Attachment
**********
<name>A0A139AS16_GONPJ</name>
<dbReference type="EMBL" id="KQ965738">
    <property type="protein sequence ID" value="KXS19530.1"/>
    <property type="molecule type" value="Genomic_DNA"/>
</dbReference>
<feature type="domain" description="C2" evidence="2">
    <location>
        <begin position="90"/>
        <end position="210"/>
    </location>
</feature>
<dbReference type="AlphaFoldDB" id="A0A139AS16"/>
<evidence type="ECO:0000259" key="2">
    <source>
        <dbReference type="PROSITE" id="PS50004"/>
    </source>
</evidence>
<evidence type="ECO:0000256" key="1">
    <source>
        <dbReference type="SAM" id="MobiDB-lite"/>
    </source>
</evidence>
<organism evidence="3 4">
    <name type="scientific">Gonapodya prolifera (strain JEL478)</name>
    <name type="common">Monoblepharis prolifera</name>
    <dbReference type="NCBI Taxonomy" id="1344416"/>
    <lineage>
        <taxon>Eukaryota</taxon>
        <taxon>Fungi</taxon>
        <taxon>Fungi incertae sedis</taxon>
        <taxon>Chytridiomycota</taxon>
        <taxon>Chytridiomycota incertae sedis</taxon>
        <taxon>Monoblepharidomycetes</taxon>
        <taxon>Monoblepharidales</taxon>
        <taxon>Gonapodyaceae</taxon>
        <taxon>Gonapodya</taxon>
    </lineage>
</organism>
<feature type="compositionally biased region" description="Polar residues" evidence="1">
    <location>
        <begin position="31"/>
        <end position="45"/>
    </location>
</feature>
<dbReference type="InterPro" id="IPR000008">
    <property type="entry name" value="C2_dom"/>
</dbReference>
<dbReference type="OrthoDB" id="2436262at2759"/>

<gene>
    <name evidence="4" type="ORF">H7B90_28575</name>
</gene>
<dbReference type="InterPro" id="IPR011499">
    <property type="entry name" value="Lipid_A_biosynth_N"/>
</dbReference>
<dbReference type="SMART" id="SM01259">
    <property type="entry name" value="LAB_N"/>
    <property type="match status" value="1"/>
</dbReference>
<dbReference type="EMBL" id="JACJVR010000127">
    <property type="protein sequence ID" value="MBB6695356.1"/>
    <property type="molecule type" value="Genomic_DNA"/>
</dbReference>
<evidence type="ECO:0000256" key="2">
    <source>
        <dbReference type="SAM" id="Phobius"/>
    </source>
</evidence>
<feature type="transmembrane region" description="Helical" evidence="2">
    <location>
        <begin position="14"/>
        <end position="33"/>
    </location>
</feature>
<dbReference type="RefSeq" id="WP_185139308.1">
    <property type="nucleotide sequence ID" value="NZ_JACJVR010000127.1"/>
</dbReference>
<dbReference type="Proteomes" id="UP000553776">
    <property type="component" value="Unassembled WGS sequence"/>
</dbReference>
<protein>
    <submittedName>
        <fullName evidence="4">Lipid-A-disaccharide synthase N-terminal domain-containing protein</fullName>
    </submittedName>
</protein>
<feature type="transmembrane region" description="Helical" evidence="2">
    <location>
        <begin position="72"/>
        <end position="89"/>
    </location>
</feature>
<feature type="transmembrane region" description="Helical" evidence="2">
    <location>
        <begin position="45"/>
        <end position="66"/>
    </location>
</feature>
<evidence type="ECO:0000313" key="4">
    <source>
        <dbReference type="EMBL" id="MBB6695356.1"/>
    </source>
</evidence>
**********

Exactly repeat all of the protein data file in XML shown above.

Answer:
<name>A0A139AS16_GONPJ</name>
<dbReference type="EMBL" id="KQ965738">
    <property type="protein sequence ID" value="KXS19530.1"/>
    <property type="molecule type" value="Genomic_DNA"/>
</dbReference>
<feature type="domain" description="C2" evidence="2">
    <location>
        <begin position="90"/>
        <end position="210"/>
    </location>
</feature>
<dbReference type="AlphaFoldDB" id="A0A139AS16"/>
<evidence type="ECO:0000259" key="2">
    <source>
        <dbReference type="PROSITE" id="PS50004"/>
    </source>
</evidence>
<evidence type="ECO:0000256" key="1">
    <source>
        <dbReference type="SAM" id="MobiDB-lite"/>
    </source>
</evidence>
<organism evidence="3 4">
    <name type="scientific">Gonapodya prolifera (strain JEL478)</name>
    <name type="common">Monoblepharis prolifera</name>
    <dbReference type="NCBI Taxonomy" id="1344416"/>
    <lineage>
        <taxon>Eukaryota</taxon>
        <taxon>Fungi</taxon>
        <taxon>Fungi incertae sedis</taxon>
        <taxon>Chytridiomycota</taxon>
        <taxon>Chytridiomycota incertae sedis</taxon>
        <taxon>Monoblepharidomycetes</taxon>
        <taxon>Monoblepharidales</taxon>
        <taxon>Gonapodyaceae</taxon>
        <taxon>Gonapodya</taxon>
    </lineage>
</organism>
<feature type="compositionally biased region" description="Polar residues" evidence="1">
    <location>
        <begin position="31"/>
        <end position="45"/>
    </location>
</feature>
<dbReference type="InterPro" id="IPR000008">
    <property type="entry name" value="C2_dom"/>
</dbReference>
<dbReference type="OrthoDB" id="2436262at2759"/>

<gene>
    <name evidence="4" type="ORF">H7B90_28575</name>
</gene>
<dbReference type="InterPro" id="IPR011499">
    <property type="entry name" value="Lipid_A_biosynth_N"/>
</dbReference>
<dbReference type="SMART" id="SM01259">
    <property type="entry name" value="LAB_N"/>
    <property type="match status" value="1"/>
</dbReference>
<dbReference type="EMBL" id="JACJVR010000127">
    <property type="protein sequence ID" value="MBB6695356.1"/>
    <property type="molecule type" value="Genomic_DNA"/>
</dbReference>
<evidence type="ECO:0000256" key="2">
    <source>
        <dbReference type="SAM" id="Phobius"/>
    </source>
</evidence>
<feature type="transmembrane region" description="Helical" evidence="2">
    <location>
        <begin position="14"/>
        <end position="33"/>
    </location>
</feature>
<dbReference type="RefSeq" id="WP_185139308.1">
    <property type="nucleotide sequence ID" value="NZ_JACJVR010000127.1"/>
</dbReference>
<dbReference type="Proteomes" id="UP000553776">
    <property type="component" value="Unassembled WGS sequence"/>
</dbReference>
<protein>
    <submittedName>
        <fullName evidence="4">Lipid-A-disaccharide synthase N-terminal domain-containing protein</fullName>
    </submittedName>
</protein>
<feature type="transmembrane region" description="Helical" evidence="2">
    <location>
        <begin position="72"/>
        <end position="89"/>
    </location>
</feature>
<feature type="transmembrane region" description="Helical" evidence="2">
    <location>
        <begin position="45"/>
        <end position="66"/>
    </location>
</feature>
<evidence type="ECO:0000313" key="4">
    <source>
        <dbReference type="EMBL" id="MBB6695356.1"/>
    </source>
</evidence>